6 Tips For Keeping It Healthy On Keto, Straight From Nutritionists

Everyone seems to be ditching bananas and whole grains in favor of avocados and coconut oil these days. If you’re interested in going keto, though, it’s important you do it right. We rounded up some of The Vitamin Shoppe nutritionists’ best advice for going high-fat in a healthy way.

1. Stay Hydrated

When you first go keto, your body burns through the glycogen (a form of carbohydrates) stored in your muscles and liver before shifting into fat-burning mode. Because glycogen stores water, your body releases lots of H2O as it depletes its stores.

That’s why The Vitamin Shoppe nutritionist Jaclyn Jacobsen recommends prioritizing hydration on the high-fat diet. “Drink your body weight in ounces of water,” she says. “Water is essential for every function in your body and much is lost while on keto.”

If you weigh 150 pounds, for example, aim to drink 150 ounces of water (18 cups) every single day.

2. Add Electrolytes

Another effect of your body losing water: It loses electrolytes. These minerals—which include sodium, potassium, and magnesium—play roles in hundreds of body functions and are crucial for energy, immunity, focus, mood, and more, says Jacobsen.

When electrolytes levels drop too low, people often experience the fatigue and brain fog described as the ‘keto flu.’ For that reason, people on keto typically need to ramp up their electrolyte intake. However, considering the fruit and vegetable restrictions involved in the diet, this can be difficult to do through food alone, says The Vitamin Shoppe nutritionist Rebekah Blakely, R.D.N.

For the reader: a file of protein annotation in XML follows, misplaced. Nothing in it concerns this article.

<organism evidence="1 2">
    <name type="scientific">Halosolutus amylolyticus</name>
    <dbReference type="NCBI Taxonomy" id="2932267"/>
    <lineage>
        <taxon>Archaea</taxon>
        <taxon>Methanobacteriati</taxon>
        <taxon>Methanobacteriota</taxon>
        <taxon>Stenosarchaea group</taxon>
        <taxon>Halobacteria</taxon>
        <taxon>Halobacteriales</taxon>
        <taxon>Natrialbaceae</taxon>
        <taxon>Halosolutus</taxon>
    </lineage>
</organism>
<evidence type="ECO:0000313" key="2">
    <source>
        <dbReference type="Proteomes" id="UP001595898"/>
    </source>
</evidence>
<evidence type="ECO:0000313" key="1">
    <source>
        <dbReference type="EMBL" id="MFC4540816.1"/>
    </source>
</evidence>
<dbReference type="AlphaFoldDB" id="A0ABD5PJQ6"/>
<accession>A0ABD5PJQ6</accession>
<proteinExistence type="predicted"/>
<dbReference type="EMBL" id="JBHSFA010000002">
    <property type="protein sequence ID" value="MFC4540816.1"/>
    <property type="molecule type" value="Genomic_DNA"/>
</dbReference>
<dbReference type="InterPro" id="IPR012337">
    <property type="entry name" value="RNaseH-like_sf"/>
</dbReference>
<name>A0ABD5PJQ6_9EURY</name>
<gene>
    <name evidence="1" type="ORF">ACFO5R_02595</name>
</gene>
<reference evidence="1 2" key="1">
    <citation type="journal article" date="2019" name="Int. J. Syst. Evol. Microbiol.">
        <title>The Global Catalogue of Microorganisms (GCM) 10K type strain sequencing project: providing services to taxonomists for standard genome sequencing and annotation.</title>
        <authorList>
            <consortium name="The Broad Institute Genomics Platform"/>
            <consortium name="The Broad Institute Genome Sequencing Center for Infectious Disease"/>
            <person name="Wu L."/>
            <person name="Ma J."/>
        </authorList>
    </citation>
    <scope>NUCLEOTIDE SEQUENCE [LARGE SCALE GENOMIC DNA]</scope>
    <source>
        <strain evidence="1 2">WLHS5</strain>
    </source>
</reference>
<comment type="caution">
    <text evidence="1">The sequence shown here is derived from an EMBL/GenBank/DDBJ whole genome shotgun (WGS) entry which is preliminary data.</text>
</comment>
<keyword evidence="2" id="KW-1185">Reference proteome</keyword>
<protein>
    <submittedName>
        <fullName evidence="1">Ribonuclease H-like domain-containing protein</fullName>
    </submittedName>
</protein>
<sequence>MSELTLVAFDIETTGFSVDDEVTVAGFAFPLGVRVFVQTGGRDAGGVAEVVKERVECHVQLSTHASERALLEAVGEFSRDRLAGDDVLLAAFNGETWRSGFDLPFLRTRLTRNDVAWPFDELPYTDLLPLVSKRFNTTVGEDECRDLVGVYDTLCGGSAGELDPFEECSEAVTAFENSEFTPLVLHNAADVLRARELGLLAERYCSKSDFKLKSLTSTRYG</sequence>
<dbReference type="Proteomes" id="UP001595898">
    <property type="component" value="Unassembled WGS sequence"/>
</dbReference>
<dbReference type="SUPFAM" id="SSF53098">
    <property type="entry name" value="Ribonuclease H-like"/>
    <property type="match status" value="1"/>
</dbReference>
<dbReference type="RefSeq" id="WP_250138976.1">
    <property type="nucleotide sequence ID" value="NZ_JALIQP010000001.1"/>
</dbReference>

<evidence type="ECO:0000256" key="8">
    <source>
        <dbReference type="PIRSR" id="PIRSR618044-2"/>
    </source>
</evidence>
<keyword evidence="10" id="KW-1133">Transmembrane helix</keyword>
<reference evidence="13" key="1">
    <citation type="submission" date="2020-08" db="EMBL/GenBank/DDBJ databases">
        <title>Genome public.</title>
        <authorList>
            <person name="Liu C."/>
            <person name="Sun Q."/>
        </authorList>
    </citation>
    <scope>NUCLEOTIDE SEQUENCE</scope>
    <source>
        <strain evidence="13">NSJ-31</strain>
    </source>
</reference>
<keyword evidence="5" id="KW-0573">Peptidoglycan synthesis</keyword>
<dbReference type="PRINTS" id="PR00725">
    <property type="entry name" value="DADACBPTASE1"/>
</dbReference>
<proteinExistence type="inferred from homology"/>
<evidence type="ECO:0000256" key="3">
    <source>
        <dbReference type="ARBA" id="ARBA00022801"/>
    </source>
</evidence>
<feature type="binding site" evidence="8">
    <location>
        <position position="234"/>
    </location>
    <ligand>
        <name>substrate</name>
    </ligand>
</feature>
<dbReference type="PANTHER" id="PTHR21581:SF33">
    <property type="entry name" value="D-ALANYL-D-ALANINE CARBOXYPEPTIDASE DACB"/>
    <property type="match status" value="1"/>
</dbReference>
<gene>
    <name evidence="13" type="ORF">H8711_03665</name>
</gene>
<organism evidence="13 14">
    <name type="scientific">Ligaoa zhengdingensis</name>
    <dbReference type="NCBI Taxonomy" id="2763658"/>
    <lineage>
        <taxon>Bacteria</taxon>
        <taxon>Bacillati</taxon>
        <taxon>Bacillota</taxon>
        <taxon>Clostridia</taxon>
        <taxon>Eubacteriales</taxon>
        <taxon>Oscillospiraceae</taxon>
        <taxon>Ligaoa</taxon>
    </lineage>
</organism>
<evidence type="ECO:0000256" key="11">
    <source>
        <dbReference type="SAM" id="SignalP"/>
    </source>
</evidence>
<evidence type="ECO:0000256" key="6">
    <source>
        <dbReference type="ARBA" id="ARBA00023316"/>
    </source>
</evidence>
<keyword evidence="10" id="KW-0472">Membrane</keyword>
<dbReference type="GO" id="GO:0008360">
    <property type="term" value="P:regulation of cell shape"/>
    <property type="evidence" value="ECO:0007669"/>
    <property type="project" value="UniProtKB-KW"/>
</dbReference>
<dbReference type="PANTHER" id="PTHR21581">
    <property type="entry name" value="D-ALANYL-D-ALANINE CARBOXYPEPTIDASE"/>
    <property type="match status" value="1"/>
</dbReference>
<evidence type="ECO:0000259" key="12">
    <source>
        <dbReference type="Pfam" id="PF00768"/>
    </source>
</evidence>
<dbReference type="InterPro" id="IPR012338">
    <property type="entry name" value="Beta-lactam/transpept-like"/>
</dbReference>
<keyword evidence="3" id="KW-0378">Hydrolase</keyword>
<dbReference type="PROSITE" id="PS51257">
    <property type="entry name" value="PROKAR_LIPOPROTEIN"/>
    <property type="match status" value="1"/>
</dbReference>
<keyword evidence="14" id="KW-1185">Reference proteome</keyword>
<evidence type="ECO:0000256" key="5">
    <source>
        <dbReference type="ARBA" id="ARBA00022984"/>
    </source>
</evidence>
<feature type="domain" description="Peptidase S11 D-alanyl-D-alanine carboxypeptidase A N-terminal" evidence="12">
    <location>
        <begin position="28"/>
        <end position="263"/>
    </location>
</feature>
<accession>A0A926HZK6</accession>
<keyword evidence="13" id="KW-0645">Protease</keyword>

That’s where an electrolyte supplement comes in. Look for a product that contains a blend of sodium, potassium, and magnesium—like BodyTech Electrolyte Fizz, which adds fizz and flavor to all that water you need to drink. Jacobsen recommends a serving or two daily.

From there, you’ll also need to make a considerable effort to consume more sodium. The hormone insulin, which moves glucose from our bloodstream to cells throughout our body, helps our body retain sodium. Since keto eliminates sugar, insulin levels drop and we flush out more sodium in our urine and need to consume more, explains Blakely. Though most people should try to keep sodium intake below 2,300 milligrams a day, many experts recommend those on the keto diet consume up to 4, 000 milligrams per day—maybe even more if you work out a lot. To get there, Blakely recommends sprinkling pink Himalayan salt on your meals and drinking bone broth daily. (If you have high blood pressure, talk to your doctor before ramping up sodium intake.)

3. Support Your Digestion

“People don’t often think about how going keto might affect their digestive tract,” says Blakely. Since most of us are not used to eating high amounts of fat, suddenly eating tons of it may cause some stomach upset at first. Plus, since keto tends to be lower in fiber, people may eventually experience some constipation.

To help keep your gut microbiome healthy and digestion smooth, consider taking digestive enzymes with meals, a daily probiotic, and some type of fiber supplement, recommends Blakely.